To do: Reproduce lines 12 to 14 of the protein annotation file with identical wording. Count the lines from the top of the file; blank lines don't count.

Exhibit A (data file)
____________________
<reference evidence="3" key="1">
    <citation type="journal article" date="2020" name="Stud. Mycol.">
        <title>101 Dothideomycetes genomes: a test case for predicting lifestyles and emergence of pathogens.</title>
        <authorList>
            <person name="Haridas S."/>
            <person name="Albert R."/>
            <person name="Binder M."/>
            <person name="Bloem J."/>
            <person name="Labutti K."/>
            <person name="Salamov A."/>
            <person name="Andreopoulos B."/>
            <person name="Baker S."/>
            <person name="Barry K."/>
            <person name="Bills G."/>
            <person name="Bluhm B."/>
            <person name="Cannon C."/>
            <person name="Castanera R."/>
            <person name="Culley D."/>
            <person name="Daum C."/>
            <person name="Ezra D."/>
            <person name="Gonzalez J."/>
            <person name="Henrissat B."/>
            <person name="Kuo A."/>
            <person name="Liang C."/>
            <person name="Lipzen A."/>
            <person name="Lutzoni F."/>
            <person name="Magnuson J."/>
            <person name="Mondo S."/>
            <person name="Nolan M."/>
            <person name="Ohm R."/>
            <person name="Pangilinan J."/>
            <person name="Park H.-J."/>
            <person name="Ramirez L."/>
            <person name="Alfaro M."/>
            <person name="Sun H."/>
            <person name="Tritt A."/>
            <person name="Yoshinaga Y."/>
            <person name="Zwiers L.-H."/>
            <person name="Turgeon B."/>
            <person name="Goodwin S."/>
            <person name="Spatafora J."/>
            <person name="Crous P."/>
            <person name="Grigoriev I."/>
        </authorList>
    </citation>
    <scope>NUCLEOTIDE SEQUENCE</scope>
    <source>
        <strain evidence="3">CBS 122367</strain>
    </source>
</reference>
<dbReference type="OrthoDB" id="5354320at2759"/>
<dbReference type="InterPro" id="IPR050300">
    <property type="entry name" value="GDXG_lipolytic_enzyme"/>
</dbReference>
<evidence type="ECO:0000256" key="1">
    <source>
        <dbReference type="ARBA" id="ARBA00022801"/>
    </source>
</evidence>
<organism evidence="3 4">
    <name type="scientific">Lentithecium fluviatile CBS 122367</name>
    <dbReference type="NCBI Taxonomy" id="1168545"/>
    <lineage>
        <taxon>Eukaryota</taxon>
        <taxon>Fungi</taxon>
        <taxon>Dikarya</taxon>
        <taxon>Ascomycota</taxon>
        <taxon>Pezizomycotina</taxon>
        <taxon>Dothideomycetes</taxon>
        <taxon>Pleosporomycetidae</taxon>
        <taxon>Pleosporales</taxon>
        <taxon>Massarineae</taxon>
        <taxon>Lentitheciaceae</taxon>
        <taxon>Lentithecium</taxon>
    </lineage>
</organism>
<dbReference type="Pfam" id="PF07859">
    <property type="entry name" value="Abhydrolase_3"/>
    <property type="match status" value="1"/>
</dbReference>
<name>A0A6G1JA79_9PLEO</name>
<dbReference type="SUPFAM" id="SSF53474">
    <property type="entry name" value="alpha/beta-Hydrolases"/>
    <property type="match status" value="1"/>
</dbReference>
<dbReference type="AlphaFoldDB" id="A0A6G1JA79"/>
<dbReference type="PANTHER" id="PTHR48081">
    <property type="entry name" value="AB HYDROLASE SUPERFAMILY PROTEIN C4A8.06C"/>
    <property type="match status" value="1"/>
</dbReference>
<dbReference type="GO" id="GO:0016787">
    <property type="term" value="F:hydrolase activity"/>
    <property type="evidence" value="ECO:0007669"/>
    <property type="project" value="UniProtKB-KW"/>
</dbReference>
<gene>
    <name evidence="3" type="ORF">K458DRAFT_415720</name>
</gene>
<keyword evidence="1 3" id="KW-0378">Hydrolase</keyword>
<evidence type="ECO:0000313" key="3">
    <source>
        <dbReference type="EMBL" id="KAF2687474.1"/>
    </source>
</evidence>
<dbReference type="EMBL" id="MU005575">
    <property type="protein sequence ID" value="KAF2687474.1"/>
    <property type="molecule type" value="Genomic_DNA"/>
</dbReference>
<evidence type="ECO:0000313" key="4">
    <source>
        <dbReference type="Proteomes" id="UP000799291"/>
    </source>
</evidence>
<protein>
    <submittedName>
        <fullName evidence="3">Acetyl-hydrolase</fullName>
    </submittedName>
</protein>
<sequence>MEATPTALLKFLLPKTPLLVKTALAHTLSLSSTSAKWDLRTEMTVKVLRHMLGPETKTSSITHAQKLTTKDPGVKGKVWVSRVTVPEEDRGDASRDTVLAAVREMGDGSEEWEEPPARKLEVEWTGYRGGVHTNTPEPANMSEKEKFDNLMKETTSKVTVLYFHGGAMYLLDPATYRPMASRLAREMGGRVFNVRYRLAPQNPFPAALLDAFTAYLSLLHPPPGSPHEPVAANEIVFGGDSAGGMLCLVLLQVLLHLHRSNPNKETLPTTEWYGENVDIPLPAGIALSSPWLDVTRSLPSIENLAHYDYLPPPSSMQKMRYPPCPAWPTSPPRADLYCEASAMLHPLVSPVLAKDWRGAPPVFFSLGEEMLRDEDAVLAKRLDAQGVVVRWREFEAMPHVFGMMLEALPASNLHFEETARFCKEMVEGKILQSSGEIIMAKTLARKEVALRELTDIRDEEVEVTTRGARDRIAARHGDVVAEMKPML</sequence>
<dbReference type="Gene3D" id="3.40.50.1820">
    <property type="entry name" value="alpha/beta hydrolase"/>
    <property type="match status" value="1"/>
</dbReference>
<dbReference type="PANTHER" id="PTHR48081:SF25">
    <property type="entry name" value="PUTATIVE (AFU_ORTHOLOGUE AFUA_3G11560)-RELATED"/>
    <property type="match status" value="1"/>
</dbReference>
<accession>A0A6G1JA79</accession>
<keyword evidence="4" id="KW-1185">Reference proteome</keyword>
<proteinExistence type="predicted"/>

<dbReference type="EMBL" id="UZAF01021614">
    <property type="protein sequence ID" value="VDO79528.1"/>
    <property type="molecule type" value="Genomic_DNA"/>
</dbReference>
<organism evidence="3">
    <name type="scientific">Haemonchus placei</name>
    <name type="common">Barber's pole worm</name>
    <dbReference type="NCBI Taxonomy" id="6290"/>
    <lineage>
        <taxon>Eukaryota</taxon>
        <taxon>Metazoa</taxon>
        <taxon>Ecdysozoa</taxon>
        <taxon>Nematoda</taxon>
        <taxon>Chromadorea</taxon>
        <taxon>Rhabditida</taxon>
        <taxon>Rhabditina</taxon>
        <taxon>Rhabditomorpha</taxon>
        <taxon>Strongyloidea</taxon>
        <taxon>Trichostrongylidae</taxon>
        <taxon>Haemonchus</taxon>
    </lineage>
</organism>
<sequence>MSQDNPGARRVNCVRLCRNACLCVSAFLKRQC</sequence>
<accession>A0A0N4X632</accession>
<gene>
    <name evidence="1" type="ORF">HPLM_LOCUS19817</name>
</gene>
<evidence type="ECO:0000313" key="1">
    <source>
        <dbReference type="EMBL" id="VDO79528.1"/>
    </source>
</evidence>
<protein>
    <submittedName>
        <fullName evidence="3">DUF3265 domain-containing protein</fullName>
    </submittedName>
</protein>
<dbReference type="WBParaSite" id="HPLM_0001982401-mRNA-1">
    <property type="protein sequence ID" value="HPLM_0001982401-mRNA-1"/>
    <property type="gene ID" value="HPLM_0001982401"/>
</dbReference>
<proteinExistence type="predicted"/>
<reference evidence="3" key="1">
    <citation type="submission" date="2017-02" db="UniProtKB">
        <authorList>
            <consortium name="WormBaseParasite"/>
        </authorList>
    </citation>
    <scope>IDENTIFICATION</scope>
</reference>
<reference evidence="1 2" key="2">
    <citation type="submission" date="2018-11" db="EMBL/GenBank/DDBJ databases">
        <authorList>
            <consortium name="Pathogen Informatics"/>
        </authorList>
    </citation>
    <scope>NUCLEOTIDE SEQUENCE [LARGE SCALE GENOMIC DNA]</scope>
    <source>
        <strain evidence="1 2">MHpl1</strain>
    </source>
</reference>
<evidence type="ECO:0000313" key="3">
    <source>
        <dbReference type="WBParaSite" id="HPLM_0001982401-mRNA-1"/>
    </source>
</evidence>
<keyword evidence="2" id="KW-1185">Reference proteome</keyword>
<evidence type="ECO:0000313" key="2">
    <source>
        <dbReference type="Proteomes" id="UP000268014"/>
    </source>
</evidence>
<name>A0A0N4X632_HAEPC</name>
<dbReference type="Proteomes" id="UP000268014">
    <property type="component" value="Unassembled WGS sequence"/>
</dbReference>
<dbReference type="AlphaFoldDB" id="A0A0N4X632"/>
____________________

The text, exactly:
            <person name="Baker S."/>
            <person name="Barry K."/>
            <person name="Bills G."/>